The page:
Aboriginal Dance Programme Celebrates Centenary
A hands-on indigenous programme and the second visit of an Aboriginal male dance group to the Preparatory School will culminate in a memorable performance to mark the Christ Church Centenary.
Over the past few weeks the WA-based Wadumbah Dance Group, have been running indigenous dance arts workshops and performances in Years 3 to 5 Cultural Studies classes.
In 2009, the group provided a one-day performance and workshops in the lead up to the National Aboriginal and Islander Day Observance Committee (NAIDOC) week at the School. Cultural Studies teacher Angela Perry wanted to build on the successes of their first visit.
Ms Perry said: “I wanted to include a number of intensive workshops that will culminate in a collaborative performance by our students with Wadumbah that celebrates our Centenary. Wadumbah and the students will design the performance piece and this will acknowledge the elements of water, land and spirit.”
This term’s programme, which includes Noongar dances, vocabulary, traditional storytelling and didgeridoo playing, would give students a vital insight into Australian culture and history, she said.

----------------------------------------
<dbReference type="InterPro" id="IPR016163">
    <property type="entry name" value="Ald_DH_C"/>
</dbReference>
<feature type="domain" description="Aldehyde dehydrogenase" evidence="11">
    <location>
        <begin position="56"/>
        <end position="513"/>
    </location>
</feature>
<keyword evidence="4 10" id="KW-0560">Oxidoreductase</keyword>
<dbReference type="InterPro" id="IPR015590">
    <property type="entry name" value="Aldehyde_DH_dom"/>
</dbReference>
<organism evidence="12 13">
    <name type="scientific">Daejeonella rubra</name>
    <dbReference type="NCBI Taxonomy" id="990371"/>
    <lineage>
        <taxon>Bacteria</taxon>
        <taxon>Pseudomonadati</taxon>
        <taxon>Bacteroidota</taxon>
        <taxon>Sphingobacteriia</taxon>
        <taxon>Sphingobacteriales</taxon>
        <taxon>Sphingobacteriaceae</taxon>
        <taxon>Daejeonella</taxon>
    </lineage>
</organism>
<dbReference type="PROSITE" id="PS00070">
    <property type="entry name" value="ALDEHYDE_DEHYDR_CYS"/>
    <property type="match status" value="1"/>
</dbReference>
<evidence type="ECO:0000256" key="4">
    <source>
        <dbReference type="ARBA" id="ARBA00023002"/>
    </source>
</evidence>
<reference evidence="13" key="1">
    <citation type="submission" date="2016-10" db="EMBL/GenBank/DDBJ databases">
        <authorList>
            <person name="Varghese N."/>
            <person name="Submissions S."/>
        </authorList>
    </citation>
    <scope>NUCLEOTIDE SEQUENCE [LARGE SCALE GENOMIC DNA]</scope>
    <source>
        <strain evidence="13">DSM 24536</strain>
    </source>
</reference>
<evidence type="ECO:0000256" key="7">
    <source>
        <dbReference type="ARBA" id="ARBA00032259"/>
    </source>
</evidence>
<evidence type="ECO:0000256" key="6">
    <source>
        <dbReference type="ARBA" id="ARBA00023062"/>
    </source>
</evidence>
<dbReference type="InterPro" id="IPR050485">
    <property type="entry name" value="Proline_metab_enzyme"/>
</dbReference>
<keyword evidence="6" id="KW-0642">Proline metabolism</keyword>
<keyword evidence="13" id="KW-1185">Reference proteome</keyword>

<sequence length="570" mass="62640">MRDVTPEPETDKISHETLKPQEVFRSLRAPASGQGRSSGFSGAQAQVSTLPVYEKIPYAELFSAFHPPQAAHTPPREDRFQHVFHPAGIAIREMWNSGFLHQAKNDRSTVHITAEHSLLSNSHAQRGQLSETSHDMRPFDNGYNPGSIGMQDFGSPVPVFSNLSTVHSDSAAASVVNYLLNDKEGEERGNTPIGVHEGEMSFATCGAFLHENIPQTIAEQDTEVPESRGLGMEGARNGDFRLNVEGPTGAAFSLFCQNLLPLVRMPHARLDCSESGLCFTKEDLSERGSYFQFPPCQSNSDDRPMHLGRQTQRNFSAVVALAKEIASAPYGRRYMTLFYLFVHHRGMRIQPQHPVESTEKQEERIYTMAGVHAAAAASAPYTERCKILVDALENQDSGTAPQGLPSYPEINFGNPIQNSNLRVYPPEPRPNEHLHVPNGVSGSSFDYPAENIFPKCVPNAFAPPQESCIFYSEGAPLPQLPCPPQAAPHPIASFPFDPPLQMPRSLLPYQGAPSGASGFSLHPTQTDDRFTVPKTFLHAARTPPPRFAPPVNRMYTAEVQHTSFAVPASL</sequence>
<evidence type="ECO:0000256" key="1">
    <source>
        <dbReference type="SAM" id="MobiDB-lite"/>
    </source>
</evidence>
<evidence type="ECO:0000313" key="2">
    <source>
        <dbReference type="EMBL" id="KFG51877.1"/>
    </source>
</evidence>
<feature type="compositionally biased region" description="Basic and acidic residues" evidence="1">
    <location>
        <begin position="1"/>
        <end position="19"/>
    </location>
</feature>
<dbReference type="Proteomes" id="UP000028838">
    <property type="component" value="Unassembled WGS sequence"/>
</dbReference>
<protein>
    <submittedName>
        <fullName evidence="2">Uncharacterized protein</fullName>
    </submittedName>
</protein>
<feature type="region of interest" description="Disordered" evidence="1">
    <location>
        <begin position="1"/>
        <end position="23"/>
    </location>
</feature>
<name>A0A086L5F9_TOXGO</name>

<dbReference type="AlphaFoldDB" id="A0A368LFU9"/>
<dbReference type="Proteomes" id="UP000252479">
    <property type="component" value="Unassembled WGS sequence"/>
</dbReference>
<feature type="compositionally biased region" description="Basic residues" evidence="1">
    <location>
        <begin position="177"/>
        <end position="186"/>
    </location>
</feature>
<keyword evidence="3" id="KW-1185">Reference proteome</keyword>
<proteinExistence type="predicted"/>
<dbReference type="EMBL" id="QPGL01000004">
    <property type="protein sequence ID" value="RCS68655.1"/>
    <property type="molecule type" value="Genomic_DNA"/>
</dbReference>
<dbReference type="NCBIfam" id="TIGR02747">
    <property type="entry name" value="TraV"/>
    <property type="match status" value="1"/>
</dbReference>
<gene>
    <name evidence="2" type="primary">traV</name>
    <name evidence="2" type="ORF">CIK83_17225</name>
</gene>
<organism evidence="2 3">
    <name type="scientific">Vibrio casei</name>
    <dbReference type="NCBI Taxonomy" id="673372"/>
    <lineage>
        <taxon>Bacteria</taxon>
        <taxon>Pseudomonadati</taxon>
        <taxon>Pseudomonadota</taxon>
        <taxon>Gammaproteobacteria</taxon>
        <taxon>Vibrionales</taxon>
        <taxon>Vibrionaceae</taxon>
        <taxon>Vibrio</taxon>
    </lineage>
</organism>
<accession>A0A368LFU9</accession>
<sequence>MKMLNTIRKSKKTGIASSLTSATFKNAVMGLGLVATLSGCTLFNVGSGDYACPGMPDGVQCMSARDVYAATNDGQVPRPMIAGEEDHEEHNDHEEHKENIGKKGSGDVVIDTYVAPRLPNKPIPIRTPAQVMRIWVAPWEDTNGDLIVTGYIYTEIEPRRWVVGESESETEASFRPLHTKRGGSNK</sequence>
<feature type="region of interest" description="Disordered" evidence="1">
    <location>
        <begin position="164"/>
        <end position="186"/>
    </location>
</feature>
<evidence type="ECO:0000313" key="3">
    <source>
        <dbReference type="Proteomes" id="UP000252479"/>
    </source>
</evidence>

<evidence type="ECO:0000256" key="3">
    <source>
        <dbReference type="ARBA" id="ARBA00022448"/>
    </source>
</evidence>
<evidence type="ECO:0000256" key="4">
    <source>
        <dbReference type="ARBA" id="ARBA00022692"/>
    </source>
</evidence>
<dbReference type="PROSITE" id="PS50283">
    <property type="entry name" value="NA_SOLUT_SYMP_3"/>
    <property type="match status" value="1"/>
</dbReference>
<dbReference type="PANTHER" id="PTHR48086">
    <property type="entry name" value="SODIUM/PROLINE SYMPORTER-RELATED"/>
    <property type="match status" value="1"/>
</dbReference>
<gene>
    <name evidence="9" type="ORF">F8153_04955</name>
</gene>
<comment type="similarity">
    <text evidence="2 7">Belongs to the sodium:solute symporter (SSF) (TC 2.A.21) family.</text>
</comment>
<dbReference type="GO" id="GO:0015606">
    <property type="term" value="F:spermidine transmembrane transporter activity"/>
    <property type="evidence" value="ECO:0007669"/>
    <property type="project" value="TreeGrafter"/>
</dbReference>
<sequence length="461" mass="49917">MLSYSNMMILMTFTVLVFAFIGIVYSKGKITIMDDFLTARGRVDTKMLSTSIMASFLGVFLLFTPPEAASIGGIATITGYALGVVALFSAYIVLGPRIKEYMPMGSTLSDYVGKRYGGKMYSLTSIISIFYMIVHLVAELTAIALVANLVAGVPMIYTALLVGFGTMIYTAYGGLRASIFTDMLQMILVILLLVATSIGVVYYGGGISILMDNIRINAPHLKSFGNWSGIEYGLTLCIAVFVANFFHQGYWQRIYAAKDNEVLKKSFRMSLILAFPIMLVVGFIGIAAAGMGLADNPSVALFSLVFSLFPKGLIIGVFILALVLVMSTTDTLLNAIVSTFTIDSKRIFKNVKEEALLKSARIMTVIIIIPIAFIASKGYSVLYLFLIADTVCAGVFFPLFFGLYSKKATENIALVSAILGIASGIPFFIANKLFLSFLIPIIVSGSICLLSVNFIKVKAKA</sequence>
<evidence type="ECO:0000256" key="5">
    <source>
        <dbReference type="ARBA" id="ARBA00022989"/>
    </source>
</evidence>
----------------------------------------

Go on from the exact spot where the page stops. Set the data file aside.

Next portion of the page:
“Wadumbah has achieved the status of being one of the premier indigenous dance groups in Australia and they have performed in concerts and presentations for over 12 years nationally and internationally. Their purpose is to keep the spirit of Aboriginal culture alive, to enhance the price of Aboriginal people, to educate people from all walks of life and to bridge the gap between Aboriginal and non-Aboriginal people,” she said.
Wadumbah Dance Group member James T Webb said: “We are one of the oldest living cultures on earth – over 60,000 years old – that’s before the pyramids. The Nyoongar territory of my people is almost the size of the country of Germany. We need to tell Australians about the magical history of our country and take that message to the world.”
The Wadumbah Dance Group artist-in-residence grant was funded by the Parents’ Association.